Myocardial infarction may occur without chest pain and chest infection may present without cough or sputum.

Lack of physiological reserve
This phenomenon of older people results in rapid onset of illness, delayed recovery rate and increased incidence of complications compared with younger patients.

Pharmacokinetics
A reduction in excretion and impaired metabolism of drugs may require a reduction of dosage. There may be less tolerance to side-effects and the problems presented by polypharmacy may also be an issue.[17] 

A significant proportion of patients who experience delayed discharge are elderly. Poor hospital bed management and a failure of communication between health and social care are the principal contributing factors. Features of good discharge planning and post-discharge support include:

  • Involvement of the patient and their family in decisions about their care.
  • Hospital multidisciplinary teams associated with acute admission facilities working in an integrated manner.
  • Adequate and timely transfer of information between services.
  • Timely provision of discharge and support packages.
  • Adequate information to patients and families about voluntary organisations, re-enablement services, and financial and social support.

Doctors are continually being reminded of the importance of obtaining consent for treatment and of involving patients in decisions about their care. However, difficulties can arise when patients are unable to understand decisions or give informed consent. In such situations, clinicians should take into account the following:

  • The existence of an Advanced Directive or Living Will.
  • Power of Attorney - this can be used for decisions about care as well as financial issues.
  • Independent Mental Capacity advocates - advocates should be appointed to represent people who lack capacity and face serious decisions with no one to be an advocate for them.

See separate articles Advanced Directives (Living Wills) and Mental Capacity Act for more details.

Another raft of guidance involves the provision of end of life care and, whilst this may be of more relevance to community and palliative care services, it also impacts on community hospitals.[18][19] 

Further reading & references

  • Welikala J; Respect, dignity and compassion to become mandatory for NHS training posts, Health Service Journal, 2014
  1. Our health, our care, our say: a new direction for community services; Dept of Health, 2008
  2. Safe, compassionate care for frail older people using an integrated care pathway: practical guidance for commissioners, providers and nursing, medical and allied health professional leaders; NHS England, 2014
  3. The Hospital Food Standards Panel’s report on standards for food and drink in NHS hospitals, Dept of Health, 2014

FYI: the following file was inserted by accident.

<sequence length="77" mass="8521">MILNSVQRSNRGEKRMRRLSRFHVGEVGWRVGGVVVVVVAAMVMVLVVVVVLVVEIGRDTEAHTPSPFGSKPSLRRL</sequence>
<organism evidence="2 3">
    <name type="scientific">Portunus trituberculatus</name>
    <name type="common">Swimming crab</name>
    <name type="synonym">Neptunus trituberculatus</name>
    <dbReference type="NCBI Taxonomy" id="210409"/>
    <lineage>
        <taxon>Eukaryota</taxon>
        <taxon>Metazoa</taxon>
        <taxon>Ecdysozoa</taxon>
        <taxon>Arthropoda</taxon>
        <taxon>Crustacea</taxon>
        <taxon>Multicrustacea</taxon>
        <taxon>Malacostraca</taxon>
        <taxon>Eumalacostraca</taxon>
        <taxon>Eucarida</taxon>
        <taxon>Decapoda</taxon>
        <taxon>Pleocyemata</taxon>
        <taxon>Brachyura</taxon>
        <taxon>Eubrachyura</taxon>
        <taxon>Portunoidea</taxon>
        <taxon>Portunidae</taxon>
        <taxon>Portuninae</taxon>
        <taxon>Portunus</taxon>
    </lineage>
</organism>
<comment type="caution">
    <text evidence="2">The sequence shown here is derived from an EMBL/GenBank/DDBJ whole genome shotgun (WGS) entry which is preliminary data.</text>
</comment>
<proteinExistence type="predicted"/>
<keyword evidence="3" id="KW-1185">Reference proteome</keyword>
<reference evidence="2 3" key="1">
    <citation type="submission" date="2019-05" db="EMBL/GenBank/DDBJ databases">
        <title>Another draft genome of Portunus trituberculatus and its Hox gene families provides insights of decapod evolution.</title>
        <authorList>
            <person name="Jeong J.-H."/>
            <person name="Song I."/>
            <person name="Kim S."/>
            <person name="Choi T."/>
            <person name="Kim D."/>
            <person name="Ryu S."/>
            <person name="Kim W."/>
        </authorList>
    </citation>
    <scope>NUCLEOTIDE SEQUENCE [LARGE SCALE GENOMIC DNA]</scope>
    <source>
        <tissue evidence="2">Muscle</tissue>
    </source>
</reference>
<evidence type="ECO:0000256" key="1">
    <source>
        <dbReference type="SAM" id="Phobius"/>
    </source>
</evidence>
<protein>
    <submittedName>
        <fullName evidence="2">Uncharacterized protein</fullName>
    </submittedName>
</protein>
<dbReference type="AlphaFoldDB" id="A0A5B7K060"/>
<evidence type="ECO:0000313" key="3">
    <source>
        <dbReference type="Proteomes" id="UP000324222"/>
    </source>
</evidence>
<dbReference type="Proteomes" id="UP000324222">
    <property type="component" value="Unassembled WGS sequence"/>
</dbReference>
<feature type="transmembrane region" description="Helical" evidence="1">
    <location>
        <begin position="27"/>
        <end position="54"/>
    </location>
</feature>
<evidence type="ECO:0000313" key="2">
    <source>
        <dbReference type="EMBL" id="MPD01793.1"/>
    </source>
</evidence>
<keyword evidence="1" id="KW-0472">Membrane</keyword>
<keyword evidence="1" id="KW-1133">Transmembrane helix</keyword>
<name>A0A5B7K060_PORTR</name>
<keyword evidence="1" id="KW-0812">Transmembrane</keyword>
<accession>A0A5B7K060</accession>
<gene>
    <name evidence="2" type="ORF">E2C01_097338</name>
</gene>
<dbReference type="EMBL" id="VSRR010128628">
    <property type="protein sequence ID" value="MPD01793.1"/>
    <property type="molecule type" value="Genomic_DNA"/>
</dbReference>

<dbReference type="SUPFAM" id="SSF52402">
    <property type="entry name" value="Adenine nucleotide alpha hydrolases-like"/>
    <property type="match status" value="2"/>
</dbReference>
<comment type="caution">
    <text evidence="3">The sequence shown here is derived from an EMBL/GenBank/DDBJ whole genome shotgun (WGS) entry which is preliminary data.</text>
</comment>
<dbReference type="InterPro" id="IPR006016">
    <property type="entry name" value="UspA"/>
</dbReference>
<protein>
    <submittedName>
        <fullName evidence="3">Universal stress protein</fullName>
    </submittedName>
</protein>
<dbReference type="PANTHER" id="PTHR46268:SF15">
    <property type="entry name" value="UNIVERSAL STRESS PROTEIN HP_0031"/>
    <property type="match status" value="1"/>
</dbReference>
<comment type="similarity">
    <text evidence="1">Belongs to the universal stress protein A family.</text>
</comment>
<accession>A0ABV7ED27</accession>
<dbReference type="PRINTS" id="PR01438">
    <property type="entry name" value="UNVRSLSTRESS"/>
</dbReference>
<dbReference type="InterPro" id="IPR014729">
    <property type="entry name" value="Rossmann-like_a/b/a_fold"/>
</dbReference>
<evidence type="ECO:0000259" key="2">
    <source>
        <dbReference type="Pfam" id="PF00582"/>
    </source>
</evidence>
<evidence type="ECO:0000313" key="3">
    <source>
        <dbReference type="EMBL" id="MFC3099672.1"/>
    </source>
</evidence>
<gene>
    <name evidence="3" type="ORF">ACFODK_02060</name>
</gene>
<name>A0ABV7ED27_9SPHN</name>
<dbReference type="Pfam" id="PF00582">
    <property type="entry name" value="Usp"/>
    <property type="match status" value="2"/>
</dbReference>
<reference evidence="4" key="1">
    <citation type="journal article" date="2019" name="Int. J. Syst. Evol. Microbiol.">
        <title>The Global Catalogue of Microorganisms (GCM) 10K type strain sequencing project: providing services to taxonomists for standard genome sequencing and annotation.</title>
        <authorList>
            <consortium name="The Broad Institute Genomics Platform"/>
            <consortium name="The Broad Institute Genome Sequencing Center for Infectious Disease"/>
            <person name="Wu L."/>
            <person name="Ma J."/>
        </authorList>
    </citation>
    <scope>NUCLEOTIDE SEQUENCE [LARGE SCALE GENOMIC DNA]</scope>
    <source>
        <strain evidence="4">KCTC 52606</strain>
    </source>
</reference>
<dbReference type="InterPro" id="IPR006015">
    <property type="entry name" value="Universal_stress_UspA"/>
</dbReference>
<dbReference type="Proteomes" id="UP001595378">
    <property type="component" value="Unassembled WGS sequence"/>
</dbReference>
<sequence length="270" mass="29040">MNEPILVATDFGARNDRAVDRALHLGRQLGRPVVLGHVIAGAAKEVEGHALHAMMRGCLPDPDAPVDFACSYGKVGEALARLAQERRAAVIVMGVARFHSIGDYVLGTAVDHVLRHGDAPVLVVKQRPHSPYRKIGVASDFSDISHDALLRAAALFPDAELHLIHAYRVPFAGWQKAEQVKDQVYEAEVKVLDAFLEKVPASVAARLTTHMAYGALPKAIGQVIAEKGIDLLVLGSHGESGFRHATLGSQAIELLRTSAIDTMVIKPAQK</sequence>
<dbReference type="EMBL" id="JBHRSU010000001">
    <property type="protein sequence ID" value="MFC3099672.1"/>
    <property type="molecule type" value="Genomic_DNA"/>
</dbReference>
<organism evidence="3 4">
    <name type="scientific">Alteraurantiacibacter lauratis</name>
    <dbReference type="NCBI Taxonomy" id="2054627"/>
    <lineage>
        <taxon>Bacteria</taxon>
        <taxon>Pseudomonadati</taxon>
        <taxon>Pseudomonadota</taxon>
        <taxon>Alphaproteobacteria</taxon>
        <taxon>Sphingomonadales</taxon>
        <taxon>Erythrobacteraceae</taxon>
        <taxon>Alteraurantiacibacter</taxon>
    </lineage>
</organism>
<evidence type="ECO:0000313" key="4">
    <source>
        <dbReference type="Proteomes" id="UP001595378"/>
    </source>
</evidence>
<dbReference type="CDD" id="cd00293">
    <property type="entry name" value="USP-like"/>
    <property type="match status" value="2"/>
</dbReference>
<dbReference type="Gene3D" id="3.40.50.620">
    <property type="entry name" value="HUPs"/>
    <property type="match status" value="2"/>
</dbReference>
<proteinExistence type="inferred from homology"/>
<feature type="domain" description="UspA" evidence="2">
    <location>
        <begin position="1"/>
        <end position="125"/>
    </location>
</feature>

4. Age equality in health and social care; Dept of Health, 2009
  5. Equality Act 2010; The National Archives, legislation.gov.uk
  6. Ageism in Health and Social Care; Age UK, 2014
  7. Mixed-sex wards to be eliminated this year; Nursing Times (requires registration), August 2010
  8. New Cross Hospital trust fined £1.7k for mixed ward breach; Express and Star, 2014
  9. National Audit of Intermediate Care, 2013; NHS Benchmarking Network
  10. Evidence base and clinical standards for the care and onward transfer of acute inpatients; NHS England, 2014
  11. Stroke: The diagnosis and acute management of stroke and transient ischaemic attack (TIA); NICE Clinical Guideline (July 2008)
  12. Factsheet: Establishment of hyper-acute stroke services; NHS England, 2014
  13. Falls: assessment and prevention of falls in older people; NICE Clinical Guideline (Jun 2013)
  14. The Older Person in the Accident & Emergency Department; British Geriatrics Society - Best Practice Guide 3.2 (May 2008)
  15. Lawson P, Richmond C; 13 emergency problems in older people. Emerg Med J. 2005 May;22(5):370-4.
  16. Delirium; NICE Clinical Guideline (July 2010)
  17. Mangoni AA, Jackson SH; Age-related changes in pharmacokinetics and pharmacodynamics: basic principles and practical applications. Br J Clin Pharmacol. 2004 Jan;57(1):6-14.
  18. One chance to get it right; Report of the Leadership Alliance for the Care of Dying People, June 2014
  19. Care in the last days of life; NHS Improvement Programmes, 2014

Disclaimer: This article is for information only and should not be used for the diagnosis or treatment of medical conditions. EMIS has used all reasonable care in compiling the information but make no warranty as to its accuracy. Consult a doctor or other health care professional for diagnosis and treatment of medical conditions. For details see our conditions.

Original Author:
Dr Laurence Knott
Current Version:
Peer Reviewer:
Prof Cathy Jackson
Document ID:
4135 (v23)
Last Checked:
15/10/2014
Next Review:
14/10/2019